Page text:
In 2012, Plaintiff Natalia Bruton sued Gerber and its parent company, Nestle, in the Northern District of California after purchasing baby food labeled with health claims that violated Food and Drug Administration (FDA) regulations. She sought class certification in 2013, arguing the “No Added Sugar,” “As Healthy As Fresh,” and similar health claims were misleading and violated California’s Unfair Competition Law (UCL), False Advertising Law (FAL), and Consumers Legal Remedies Act (CLRA). Bruton argued that even if the health claims were technically true, they were nevertheless misleading in context, as the offending products appeared on supermarket shelves alongside other foodmakers’ offerings whose labels lacked such claims.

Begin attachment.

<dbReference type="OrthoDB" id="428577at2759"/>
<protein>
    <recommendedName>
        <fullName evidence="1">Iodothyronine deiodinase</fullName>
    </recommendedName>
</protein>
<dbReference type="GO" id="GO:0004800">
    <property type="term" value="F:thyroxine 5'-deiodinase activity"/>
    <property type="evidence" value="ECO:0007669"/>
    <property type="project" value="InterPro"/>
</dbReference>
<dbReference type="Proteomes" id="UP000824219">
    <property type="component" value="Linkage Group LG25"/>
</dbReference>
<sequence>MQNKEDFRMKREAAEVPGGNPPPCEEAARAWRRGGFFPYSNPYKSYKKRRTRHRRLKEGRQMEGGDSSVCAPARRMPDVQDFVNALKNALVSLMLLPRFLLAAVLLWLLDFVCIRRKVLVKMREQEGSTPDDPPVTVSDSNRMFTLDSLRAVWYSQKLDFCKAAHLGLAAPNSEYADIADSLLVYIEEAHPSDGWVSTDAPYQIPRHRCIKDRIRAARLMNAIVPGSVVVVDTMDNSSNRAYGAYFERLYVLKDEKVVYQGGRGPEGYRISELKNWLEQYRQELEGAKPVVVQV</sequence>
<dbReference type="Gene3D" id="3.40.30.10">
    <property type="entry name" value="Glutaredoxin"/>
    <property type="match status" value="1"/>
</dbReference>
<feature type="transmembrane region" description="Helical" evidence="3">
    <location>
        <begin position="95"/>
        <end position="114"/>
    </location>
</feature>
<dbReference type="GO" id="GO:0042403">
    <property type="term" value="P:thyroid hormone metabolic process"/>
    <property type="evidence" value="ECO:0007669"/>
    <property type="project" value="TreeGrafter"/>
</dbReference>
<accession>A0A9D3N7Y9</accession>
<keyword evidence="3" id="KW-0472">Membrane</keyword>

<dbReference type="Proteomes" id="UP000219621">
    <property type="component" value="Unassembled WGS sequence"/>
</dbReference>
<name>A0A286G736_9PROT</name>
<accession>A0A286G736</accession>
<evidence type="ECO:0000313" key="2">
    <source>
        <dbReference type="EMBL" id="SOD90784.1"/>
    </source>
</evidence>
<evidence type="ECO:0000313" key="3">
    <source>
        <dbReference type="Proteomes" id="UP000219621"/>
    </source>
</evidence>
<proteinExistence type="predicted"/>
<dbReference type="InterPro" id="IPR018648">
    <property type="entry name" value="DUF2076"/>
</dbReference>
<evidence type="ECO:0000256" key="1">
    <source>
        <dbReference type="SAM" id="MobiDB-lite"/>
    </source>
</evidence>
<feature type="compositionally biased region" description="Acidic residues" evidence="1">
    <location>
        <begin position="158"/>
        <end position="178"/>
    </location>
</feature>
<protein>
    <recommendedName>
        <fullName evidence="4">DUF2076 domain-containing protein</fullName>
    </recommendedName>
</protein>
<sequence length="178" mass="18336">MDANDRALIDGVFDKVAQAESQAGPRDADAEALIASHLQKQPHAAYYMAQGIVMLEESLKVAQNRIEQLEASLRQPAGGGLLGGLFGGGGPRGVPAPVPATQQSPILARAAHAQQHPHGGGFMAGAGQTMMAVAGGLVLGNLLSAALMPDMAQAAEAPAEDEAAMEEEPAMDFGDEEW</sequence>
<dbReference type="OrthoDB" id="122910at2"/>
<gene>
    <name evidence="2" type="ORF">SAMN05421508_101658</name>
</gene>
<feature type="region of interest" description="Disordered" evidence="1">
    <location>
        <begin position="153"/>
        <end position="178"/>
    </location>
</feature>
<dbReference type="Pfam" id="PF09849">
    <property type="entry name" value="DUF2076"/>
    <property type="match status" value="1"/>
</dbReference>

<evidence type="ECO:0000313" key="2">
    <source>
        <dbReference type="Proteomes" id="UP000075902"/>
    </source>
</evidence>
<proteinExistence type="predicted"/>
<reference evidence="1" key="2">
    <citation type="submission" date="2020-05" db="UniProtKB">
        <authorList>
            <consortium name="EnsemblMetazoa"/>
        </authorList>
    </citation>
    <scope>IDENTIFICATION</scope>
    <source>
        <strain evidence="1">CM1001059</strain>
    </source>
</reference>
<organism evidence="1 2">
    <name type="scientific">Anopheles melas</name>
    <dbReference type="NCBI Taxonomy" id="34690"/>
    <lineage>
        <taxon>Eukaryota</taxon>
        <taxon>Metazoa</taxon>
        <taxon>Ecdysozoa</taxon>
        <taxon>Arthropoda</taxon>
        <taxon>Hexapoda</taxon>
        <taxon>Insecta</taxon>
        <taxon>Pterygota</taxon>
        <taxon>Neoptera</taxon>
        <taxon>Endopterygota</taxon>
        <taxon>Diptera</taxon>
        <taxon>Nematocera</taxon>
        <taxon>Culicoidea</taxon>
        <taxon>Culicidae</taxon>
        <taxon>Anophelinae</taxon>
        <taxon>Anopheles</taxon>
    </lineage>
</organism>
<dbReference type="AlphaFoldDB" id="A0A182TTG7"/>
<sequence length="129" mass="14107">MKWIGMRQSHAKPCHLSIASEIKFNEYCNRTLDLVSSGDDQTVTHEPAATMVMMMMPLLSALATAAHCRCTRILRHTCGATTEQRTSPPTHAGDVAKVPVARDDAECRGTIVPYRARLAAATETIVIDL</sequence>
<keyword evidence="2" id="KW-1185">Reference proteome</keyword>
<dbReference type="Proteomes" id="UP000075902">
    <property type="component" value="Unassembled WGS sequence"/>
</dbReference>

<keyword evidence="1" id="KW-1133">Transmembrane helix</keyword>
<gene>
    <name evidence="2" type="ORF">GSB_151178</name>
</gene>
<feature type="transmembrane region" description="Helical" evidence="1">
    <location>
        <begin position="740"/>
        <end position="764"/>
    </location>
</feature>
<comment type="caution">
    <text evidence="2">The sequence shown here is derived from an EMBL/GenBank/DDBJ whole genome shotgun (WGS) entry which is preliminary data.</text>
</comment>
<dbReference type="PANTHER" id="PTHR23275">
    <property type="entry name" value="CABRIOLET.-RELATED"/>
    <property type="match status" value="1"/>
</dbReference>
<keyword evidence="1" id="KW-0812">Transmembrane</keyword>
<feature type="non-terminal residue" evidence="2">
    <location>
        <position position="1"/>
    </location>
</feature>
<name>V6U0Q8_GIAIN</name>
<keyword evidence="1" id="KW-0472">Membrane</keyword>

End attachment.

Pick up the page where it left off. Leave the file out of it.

The district court granted summary judgment to Gerber, finding that, because the label claims were literally true, there was no likelihood that a reasonable consumer would be deceived by the representations, as required to make out a claim under the CLRA, UCL, or FAL. The district court also denied the plaintiff’s motion for class certification for lack of “ascertainability,” finding that plaintiff’s suggested method of utilizing self-identifying affidavits from class members “administratively unfeasible,” due to the number of products at issue, the variations in product labeling during the class period, the uncertain length of time it takes for newly-labeled products to appear in stores, among other reasons. Bruton v. Gerber Products Company, No. 12-CV-02412-LHK (N.D. Cal. June 23, 2014), Order Denying Plaintiff’s Motion for Class Certification, at 15. Thus, the court concluded that the plaintiff did not put forth a class definition that was “sufficiently definite so that it is administratively feasible to determine whether a particular person is a class member.” Id. at 15 (citing Sethavanish v. ZonePerfect Nutrition Co., 2014 WL 580696 at *4) (internal citations omitted).